South High School Alumni Foundation

Ryan Goddard: Gridiron glory, heartache and hope

10/21/18

Inside a locker room in the old building behind the fancy scoreboard at Dutch Clark Stadium, Ryan Goddard and his South High School football team had just finished the Lord’s Prayer.

“Bring it up tight,” he said.

His players rose from one knee and pushed their way toward the front of the small room, forming a semi-circle around their coach.

“Fellas,” Goddard began, “we are going through the greatest lesson of our life right now. We are going through the greatest lesson of our life. We’re up against it, yes?”

In unison, his team responded, “Yes, sir!”

“Things have been going against us,” Goddard continued. “Things haven’t been going our way necessarily. Right?”

Again, in unison, “Yes, sir!”

“Tonight, you get the opportunity to turn it around and make things right,” Goddard said. “You get this opportunity to get this lesson that someone is trying to teach us right now — that it’s OK to have your back against the wall.”

Goddard’s team certainly had its back against the wall. A season after winning a state championship, the Colts sat in that locker room with a 1-5 record. On the field, Pueblo County awaited. It was the first meeting between the teams since 1999.

“It’s OK to have things go wrong in life,” Goddard added. “It’s OK to have all these things happen because you’re learning this lesson right now. The lesson is that you never stop fighting. You never stop caring. You do things the right way. You play with great passion. And at the end of the night, you can look your friggin’ brother in the eye and he’s going to know and you’re going to know that you left it on the line for 48 minutes. That’s all you have to do. Lay it all on the line for 48 minutes.”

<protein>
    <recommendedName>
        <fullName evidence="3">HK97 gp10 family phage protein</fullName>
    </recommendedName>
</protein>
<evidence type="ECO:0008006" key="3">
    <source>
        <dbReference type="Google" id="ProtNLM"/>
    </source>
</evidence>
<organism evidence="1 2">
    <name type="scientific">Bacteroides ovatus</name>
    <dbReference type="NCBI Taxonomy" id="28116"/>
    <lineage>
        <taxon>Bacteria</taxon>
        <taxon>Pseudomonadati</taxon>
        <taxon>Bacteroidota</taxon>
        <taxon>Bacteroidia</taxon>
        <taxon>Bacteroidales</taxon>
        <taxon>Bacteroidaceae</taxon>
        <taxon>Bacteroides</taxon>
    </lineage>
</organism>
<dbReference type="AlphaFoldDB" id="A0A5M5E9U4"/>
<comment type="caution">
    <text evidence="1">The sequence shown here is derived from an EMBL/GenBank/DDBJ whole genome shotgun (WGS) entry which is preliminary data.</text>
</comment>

By this point, South’s players were ready to go. They were swaying from side to side, their weight shifting from one side of their body to the other. Some pulled on their helmets for the final time before hitting the field. Others pounded on the shoulder pads of teammates.

Goddard, however, wasn’t done with his nearly 2½-minute pregame speech.

“Is it going to take some guts? Absolutely! Is it going take some heart? No doubt! Is it going to take some fight? You better freakin’ count on that!” he said, his voice rising in volume with each word. “But the end of the day, at the end of 48 minutes here, you’re going to be able to look your brother in the eye and know he played his tail off for you and you played your tail off for him. You’re going to know that when bad (stuff) happens to you, when bad things happen to you, it’s OK because you can still fight. It’s OK because you can still respond. Right? You don’t control the event. You control your response and you control the outcome tonight. Understand that?